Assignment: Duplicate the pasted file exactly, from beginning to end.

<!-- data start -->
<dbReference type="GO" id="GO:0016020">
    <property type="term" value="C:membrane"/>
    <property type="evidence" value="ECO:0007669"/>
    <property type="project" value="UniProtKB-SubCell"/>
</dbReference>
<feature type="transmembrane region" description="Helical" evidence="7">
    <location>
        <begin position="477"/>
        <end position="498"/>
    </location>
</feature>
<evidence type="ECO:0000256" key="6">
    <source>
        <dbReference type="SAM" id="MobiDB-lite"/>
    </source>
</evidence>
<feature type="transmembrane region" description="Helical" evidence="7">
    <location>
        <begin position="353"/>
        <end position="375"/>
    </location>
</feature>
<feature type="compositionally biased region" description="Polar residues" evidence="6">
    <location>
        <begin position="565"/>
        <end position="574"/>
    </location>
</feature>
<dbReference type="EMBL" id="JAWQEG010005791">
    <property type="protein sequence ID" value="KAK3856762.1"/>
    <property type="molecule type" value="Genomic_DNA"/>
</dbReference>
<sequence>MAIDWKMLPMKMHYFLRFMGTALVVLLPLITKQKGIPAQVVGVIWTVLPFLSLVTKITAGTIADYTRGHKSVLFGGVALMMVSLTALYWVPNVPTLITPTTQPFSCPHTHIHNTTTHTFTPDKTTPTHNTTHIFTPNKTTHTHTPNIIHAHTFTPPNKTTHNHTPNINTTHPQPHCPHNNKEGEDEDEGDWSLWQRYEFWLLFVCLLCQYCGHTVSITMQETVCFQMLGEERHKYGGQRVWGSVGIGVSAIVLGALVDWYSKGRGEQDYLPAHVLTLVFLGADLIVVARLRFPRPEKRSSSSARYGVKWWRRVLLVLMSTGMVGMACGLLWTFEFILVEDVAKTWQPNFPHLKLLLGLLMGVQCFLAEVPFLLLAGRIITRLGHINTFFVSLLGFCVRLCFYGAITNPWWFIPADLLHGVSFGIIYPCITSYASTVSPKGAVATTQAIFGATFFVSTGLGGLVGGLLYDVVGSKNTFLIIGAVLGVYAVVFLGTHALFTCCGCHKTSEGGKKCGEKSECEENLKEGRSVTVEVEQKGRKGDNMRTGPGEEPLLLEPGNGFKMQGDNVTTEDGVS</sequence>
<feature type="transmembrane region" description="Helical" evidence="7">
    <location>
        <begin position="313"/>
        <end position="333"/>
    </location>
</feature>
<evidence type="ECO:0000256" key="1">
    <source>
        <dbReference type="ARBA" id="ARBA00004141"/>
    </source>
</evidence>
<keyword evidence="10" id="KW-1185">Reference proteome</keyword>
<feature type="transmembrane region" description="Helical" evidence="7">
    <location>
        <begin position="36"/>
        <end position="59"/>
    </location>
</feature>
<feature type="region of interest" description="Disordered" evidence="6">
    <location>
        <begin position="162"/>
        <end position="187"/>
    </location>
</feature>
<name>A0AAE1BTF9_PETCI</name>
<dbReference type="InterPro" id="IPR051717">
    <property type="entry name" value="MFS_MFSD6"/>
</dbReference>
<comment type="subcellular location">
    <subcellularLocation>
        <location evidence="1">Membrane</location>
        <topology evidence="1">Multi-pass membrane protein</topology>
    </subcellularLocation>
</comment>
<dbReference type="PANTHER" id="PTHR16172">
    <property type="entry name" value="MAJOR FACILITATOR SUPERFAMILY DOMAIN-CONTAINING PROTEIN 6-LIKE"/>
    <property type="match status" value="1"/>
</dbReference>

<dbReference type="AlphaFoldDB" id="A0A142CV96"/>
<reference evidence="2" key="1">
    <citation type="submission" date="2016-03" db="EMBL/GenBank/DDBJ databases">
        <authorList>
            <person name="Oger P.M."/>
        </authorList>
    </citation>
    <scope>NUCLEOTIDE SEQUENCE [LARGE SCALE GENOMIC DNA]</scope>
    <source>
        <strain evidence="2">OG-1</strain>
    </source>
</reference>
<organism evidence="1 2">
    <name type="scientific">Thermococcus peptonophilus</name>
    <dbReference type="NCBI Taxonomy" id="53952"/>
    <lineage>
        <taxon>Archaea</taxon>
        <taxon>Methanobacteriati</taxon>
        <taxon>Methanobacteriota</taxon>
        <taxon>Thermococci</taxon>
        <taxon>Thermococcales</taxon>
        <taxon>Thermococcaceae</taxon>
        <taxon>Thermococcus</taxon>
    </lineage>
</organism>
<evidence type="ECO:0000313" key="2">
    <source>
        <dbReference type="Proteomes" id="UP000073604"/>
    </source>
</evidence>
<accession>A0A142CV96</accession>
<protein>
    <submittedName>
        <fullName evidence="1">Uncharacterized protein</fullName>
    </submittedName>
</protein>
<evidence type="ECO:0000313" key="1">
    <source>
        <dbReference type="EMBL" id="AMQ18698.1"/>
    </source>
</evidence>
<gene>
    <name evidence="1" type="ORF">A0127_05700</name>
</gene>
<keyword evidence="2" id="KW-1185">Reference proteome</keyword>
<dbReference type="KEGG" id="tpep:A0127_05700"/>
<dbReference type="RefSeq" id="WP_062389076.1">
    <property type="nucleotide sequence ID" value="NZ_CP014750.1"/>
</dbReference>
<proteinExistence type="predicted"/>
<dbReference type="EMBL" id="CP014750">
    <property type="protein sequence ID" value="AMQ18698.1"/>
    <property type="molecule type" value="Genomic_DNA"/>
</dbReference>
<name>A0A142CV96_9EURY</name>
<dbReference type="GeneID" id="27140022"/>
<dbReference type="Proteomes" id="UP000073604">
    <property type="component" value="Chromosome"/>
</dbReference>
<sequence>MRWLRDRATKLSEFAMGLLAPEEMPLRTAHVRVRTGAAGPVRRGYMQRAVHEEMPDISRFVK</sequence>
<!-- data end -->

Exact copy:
<dbReference type="GO" id="GO:0016020">
    <property type="term" value="C:membrane"/>
    <property type="evidence" value="ECO:0007669"/>
    <property type="project" value="UniProtKB-SubCell"/>
</dbReference>
<feature type="transmembrane region" description="Helical" evidence="7">
    <location>
        <begin position="477"/>
        <end position="498"/>
    </location>
</feature>
<evidence type="ECO:0000256" key="6">
    <source>
        <dbReference type="SAM" id="MobiDB-lite"/>
    </source>
</evidence>
<feature type="transmembrane region" description="Helical" evidence="7">
    <location>
        <begin position="353"/>
        <end position="375"/>
    </location>
</feature>
<feature type="compositionally biased region" description="Polar residues" evidence="6">
    <location>
        <begin position="565"/>
        <end position="574"/>
    </location>
</feature>
<dbReference type="EMBL" id="JAWQEG010005791">
    <property type="protein sequence ID" value="KAK3856762.1"/>
    <property type="molecule type" value="Genomic_DNA"/>
</dbReference>
<sequence>MAIDWKMLPMKMHYFLRFMGTALVVLLPLITKQKGIPAQVVGVIWTVLPFLSLVTKITAGTIADYTRGHKSVLFGGVALMMVSLTALYWVPNVPTLITPTTQPFSCPHTHIHNTTTHTFTPDKTTPTHNTTHIFTPNKTTHTHTPNIIHAHTFTPPNKTTHNHTPNINTTHPQPHCPHNNKEGEDEDEGDWSLWQRYEFWLLFVCLLCQYCGHTVSITMQETVCFQMLGEERHKYGGQRVWGSVGIGVSAIVLGALVDWYSKGRGEQDYLPAHVLTLVFLGADLIVVARLRFPRPEKRSSSSARYGVKWWRRVLLVLMSTGMVGMACGLLWTFEFILVEDVAKTWQPNFPHLKLLLGLLMGVQCFLAEVPFLLLAGRIITRLGHINTFFVSLLGFCVRLCFYGAITNPWWFIPADLLHGVSFGIIYPCITSYASTVSPKGAVATTQAIFGATFFVSTGLGGLVGGLLYDVVGSKNTFLIIGAVLGVYAVVFLGTHALFTCCGCHKTSEGGKKCGEKSECEENLKEGRSVTVEVEQKGRKGDNMRTGPGEEPLLLEPGNGFKMQGDNVTTEDGVS</sequence>
<feature type="transmembrane region" description="Helical" evidence="7">
    <location>
        <begin position="313"/>
        <end position="333"/>
    </location>
</feature>
<evidence type="ECO:0000256" key="1">
    <source>
        <dbReference type="ARBA" id="ARBA00004141"/>
    </source>
</evidence>
<keyword evidence="10" id="KW-1185">Reference proteome</keyword>
<feature type="transmembrane region" description="Helical" evidence="7">
    <location>
        <begin position="36"/>
        <end position="59"/>
    </location>
</feature>
<feature type="region of interest" description="Disordered" evidence="6">
    <location>
        <begin position="162"/>
        <end position="187"/>
    </location>
</feature>
<name>A0AAE1BTF9_PETCI</name>
<dbReference type="InterPro" id="IPR051717">
    <property type="entry name" value="MFS_MFSD6"/>
</dbReference>
<comment type="subcellular location">
    <subcellularLocation>
        <location evidence="1">Membrane</location>
        <topology evidence="1">Multi-pass membrane protein</topology>
    </subcellularLocation>
</comment>
<dbReference type="PANTHER" id="PTHR16172">
    <property type="entry name" value="MAJOR FACILITATOR SUPERFAMILY DOMAIN-CONTAINING PROTEIN 6-LIKE"/>
    <property type="match status" value="1"/>
</dbReference>

<dbReference type="AlphaFoldDB" id="A0A142CV96"/>
<reference evidence="2" key="1">
    <citation type="submission" date="2016-03" db="EMBL/GenBank/DDBJ databases">
        <authorList>
            <person name="Oger P.M."/>
        </authorList>
    </citation>
    <scope>NUCLEOTIDE SEQUENCE [LARGE SCALE GENOMIC DNA]</scope>
    <source>
        <strain evidence="2">OG-1</strain>
    </source>
</reference>
<organism evidence="1 2">
    <name type="scientific">Thermococcus peptonophilus</name>
    <dbReference type="NCBI Taxonomy" id="53952"/>
    <lineage>
        <taxon>Archaea</taxon>
        <taxon>Methanobacteriati</taxon>
        <taxon>Methanobacteriota</taxon>
        <taxon>Thermococci</taxon>
        <taxon>Thermococcales</taxon>
        <taxon>Thermococcaceae</taxon>
        <taxon>Thermococcus</taxon>
    </lineage>
</organism>
<evidence type="ECO:0000313" key="2">
    <source>
        <dbReference type="Proteomes" id="UP000073604"/>
    </source>
</evidence>
<accession>A0A142CV96</accession>
<protein>
    <submittedName>
        <fullName evidence="1">Uncharacterized protein</fullName>
    </submittedName>
</protein>
<evidence type="ECO:0000313" key="1">
    <source>
        <dbReference type="EMBL" id="AMQ18698.1"/>
    </source>
</evidence>
<gene>
    <name evidence="1" type="ORF">A0127_05700</name>
</gene>
<keyword evidence="2" id="KW-1185">Reference proteome</keyword>
<dbReference type="KEGG" id="tpep:A0127_05700"/>
<dbReference type="RefSeq" id="WP_062389076.1">
    <property type="nucleotide sequence ID" value="NZ_CP014750.1"/>
</dbReference>
<proteinExistence type="predicted"/>
<dbReference type="EMBL" id="CP014750">
    <property type="protein sequence ID" value="AMQ18698.1"/>
    <property type="molecule type" value="Genomic_DNA"/>
</dbReference>
<name>A0A142CV96_9EURY</name>
<dbReference type="GeneID" id="27140022"/>
<dbReference type="Proteomes" id="UP000073604">
    <property type="component" value="Chromosome"/>
</dbReference>
<sequence>MRWLRDRATKLSEFAMGLLAPEEMPLRTAHVRVRTGAAGPVRRGYMQRAVHEEMPDISRFVK</sequence>